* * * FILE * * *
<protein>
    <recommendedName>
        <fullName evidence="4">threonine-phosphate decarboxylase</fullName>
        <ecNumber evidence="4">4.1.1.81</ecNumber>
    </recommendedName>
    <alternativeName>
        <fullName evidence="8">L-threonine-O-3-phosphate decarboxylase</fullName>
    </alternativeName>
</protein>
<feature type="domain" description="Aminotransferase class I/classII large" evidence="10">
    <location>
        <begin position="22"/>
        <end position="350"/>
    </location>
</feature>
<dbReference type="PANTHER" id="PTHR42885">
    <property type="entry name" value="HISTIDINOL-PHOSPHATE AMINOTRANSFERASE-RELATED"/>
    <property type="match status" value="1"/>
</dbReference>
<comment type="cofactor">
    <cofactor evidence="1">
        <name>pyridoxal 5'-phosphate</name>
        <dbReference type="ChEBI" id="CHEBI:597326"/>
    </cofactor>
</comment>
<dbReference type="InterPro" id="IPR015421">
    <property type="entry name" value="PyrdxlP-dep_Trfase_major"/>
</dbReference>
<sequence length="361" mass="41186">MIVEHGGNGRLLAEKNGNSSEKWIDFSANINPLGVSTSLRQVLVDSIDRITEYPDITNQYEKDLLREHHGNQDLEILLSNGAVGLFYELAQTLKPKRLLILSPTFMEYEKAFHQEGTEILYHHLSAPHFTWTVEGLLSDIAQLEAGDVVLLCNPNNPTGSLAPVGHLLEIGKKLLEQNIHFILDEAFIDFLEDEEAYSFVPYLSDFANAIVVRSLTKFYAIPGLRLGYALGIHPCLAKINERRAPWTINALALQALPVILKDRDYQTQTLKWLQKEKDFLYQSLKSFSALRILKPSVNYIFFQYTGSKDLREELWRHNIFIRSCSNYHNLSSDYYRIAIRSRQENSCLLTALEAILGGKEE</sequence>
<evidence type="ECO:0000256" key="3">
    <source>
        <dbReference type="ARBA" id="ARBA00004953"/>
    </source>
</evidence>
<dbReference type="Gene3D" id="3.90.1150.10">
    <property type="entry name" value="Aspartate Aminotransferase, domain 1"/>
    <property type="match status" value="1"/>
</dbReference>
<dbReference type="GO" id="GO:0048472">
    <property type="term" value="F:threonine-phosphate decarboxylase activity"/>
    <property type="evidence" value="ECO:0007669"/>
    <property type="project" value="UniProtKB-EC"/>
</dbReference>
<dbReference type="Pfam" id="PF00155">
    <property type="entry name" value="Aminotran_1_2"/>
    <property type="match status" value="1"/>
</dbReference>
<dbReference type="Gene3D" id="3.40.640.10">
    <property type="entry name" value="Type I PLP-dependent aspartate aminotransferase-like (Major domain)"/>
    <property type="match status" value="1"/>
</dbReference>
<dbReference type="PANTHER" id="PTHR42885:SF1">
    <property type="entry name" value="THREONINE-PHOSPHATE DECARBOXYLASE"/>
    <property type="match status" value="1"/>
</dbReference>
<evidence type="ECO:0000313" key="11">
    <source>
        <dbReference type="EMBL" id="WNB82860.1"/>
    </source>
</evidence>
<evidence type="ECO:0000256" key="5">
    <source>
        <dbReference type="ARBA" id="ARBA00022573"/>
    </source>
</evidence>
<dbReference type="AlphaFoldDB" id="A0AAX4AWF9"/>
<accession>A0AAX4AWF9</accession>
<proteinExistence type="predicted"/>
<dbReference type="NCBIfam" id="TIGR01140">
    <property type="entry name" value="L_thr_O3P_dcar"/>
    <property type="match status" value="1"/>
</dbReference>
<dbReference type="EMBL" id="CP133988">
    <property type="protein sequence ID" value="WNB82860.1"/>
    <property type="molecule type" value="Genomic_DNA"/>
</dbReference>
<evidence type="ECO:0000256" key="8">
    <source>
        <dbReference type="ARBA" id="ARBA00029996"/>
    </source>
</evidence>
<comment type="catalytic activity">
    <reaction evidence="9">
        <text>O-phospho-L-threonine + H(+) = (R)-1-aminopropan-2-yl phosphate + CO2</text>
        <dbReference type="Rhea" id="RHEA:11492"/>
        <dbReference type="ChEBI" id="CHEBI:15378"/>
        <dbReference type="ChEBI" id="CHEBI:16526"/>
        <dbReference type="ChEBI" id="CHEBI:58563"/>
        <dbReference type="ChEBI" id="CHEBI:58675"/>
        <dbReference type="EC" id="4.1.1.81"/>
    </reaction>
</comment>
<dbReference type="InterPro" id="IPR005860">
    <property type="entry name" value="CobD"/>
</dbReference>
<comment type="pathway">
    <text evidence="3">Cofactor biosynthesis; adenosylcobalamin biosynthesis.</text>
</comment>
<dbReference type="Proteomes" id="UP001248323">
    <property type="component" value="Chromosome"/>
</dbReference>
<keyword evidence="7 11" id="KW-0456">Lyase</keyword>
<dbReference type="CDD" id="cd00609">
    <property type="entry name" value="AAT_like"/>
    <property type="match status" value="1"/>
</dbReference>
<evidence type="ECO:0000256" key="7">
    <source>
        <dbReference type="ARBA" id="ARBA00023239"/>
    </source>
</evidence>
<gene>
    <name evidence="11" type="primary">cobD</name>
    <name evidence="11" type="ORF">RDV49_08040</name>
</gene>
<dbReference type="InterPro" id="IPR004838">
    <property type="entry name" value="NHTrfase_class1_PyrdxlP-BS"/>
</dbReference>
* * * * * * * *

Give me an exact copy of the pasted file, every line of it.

<protein>
    <recommendedName>
        <fullName evidence="4">threonine-phosphate decarboxylase</fullName>
        <ecNumber evidence="4">4.1.1.81</ecNumber>
    </recommendedName>
    <alternativeName>
        <fullName evidence="8">L-threonine-O-3-phosphate decarboxylase</fullName>
    </alternativeName>
</protein>
<feature type="domain" description="Aminotransferase class I/classII large" evidence="10">
    <location>
        <begin position="22"/>
        <end position="350"/>
    </location>
</feature>
<dbReference type="PANTHER" id="PTHR42885">
    <property type="entry name" value="HISTIDINOL-PHOSPHATE AMINOTRANSFERASE-RELATED"/>
    <property type="match status" value="1"/>
</dbReference>
<comment type="cofactor">
    <cofactor evidence="1">
        <name>pyridoxal 5'-phosphate</name>
        <dbReference type="ChEBI" id="CHEBI:597326"/>
    </cofactor>
</comment>
<dbReference type="InterPro" id="IPR015421">
    <property type="entry name" value="PyrdxlP-dep_Trfase_major"/>
</dbReference>
<sequence length="361" mass="41186">MIVEHGGNGRLLAEKNGNSSEKWIDFSANINPLGVSTSLRQVLVDSIDRITEYPDITNQYEKDLLREHHGNQDLEILLSNGAVGLFYELAQTLKPKRLLILSPTFMEYEKAFHQEGTEILYHHLSAPHFTWTVEGLLSDIAQLEAGDVVLLCNPNNPTGSLAPVGHLLEIGKKLLEQNIHFILDEAFIDFLEDEEAYSFVPYLSDFANAIVVRSLTKFYAIPGLRLGYALGIHPCLAKINERRAPWTINALALQALPVILKDRDYQTQTLKWLQKEKDFLYQSLKSFSALRILKPSVNYIFFQYTGSKDLREELWRHNIFIRSCSNYHNLSSDYYRIAIRSRQENSCLLTALEAILGGKEE</sequence>
<evidence type="ECO:0000256" key="3">
    <source>
        <dbReference type="ARBA" id="ARBA00004953"/>
    </source>
</evidence>
<dbReference type="Gene3D" id="3.90.1150.10">
    <property type="entry name" value="Aspartate Aminotransferase, domain 1"/>
    <property type="match status" value="1"/>
</dbReference>
<dbReference type="GO" id="GO:0048472">
    <property type="term" value="F:threonine-phosphate decarboxylase activity"/>
    <property type="evidence" value="ECO:0007669"/>
    <property type="project" value="UniProtKB-EC"/>
</dbReference>
<dbReference type="Pfam" id="PF00155">
    <property type="entry name" value="Aminotran_1_2"/>
    <property type="match status" value="1"/>
</dbReference>
<dbReference type="Gene3D" id="3.40.640.10">
    <property type="entry name" value="Type I PLP-dependent aspartate aminotransferase-like (Major domain)"/>
    <property type="match status" value="1"/>
</dbReference>
<dbReference type="PANTHER" id="PTHR42885:SF1">
    <property type="entry name" value="THREONINE-PHOSPHATE DECARBOXYLASE"/>
    <property type="match status" value="1"/>
</dbReference>
<evidence type="ECO:0000313" key="11">
    <source>
        <dbReference type="EMBL" id="WNB82860.1"/>
    </source>
</evidence>
<evidence type="ECO:0000256" key="5">
    <source>
        <dbReference type="ARBA" id="ARBA00022573"/>
    </source>
</evidence>
<dbReference type="AlphaFoldDB" id="A0AAX4AWF9"/>
<accession>A0AAX4AWF9</accession>
<proteinExistence type="predicted"/>
<dbReference type="NCBIfam" id="TIGR01140">
    <property type="entry name" value="L_thr_O3P_dcar"/>
    <property type="match status" value="1"/>
</dbReference>
<dbReference type="EMBL" id="CP133988">
    <property type="protein sequence ID" value="WNB82860.1"/>
    <property type="molecule type" value="Genomic_DNA"/>
</dbReference>
<evidence type="ECO:0000256" key="8">
    <source>
        <dbReference type="ARBA" id="ARBA00029996"/>
    </source>
</evidence>
<comment type="catalytic activity">
    <reaction evidence="9">
        <text>O-phospho-L-threonine + H(+) = (R)-1-aminopropan-2-yl phosphate + CO2</text>
        <dbReference type="Rhea" id="RHEA:11492"/>
        <dbReference type="ChEBI" id="CHEBI:15378"/>
        <dbReference type="ChEBI" id="CHEBI:16526"/>
        <dbReference type="ChEBI" id="CHEBI:58563"/>
        <dbReference type="ChEBI" id="CHEBI:58675"/>
        <dbReference type="EC" id="4.1.1.81"/>
    </reaction>
</comment>
<dbReference type="InterPro" id="IPR005860">
    <property type="entry name" value="CobD"/>
</dbReference>
<comment type="pathway">
    <text evidence="3">Cofactor biosynthesis; adenosylcobalamin biosynthesis.</text>
</comment>
<dbReference type="Proteomes" id="UP001248323">
    <property type="component" value="Chromosome"/>
</dbReference>
<keyword evidence="7 11" id="KW-0456">Lyase</keyword>
<dbReference type="CDD" id="cd00609">
    <property type="entry name" value="AAT_like"/>
    <property type="match status" value="1"/>
</dbReference>
<evidence type="ECO:0000256" key="7">
    <source>
        <dbReference type="ARBA" id="ARBA00023239"/>
    </source>
</evidence>
<gene>
    <name evidence="11" type="primary">cobD</name>
    <name evidence="11" type="ORF">RDV49_08040</name>
</gene>
<dbReference type="InterPro" id="IPR004838">
    <property type="entry name" value="NHTrfase_class1_PyrdxlP-BS"/>
</dbReference>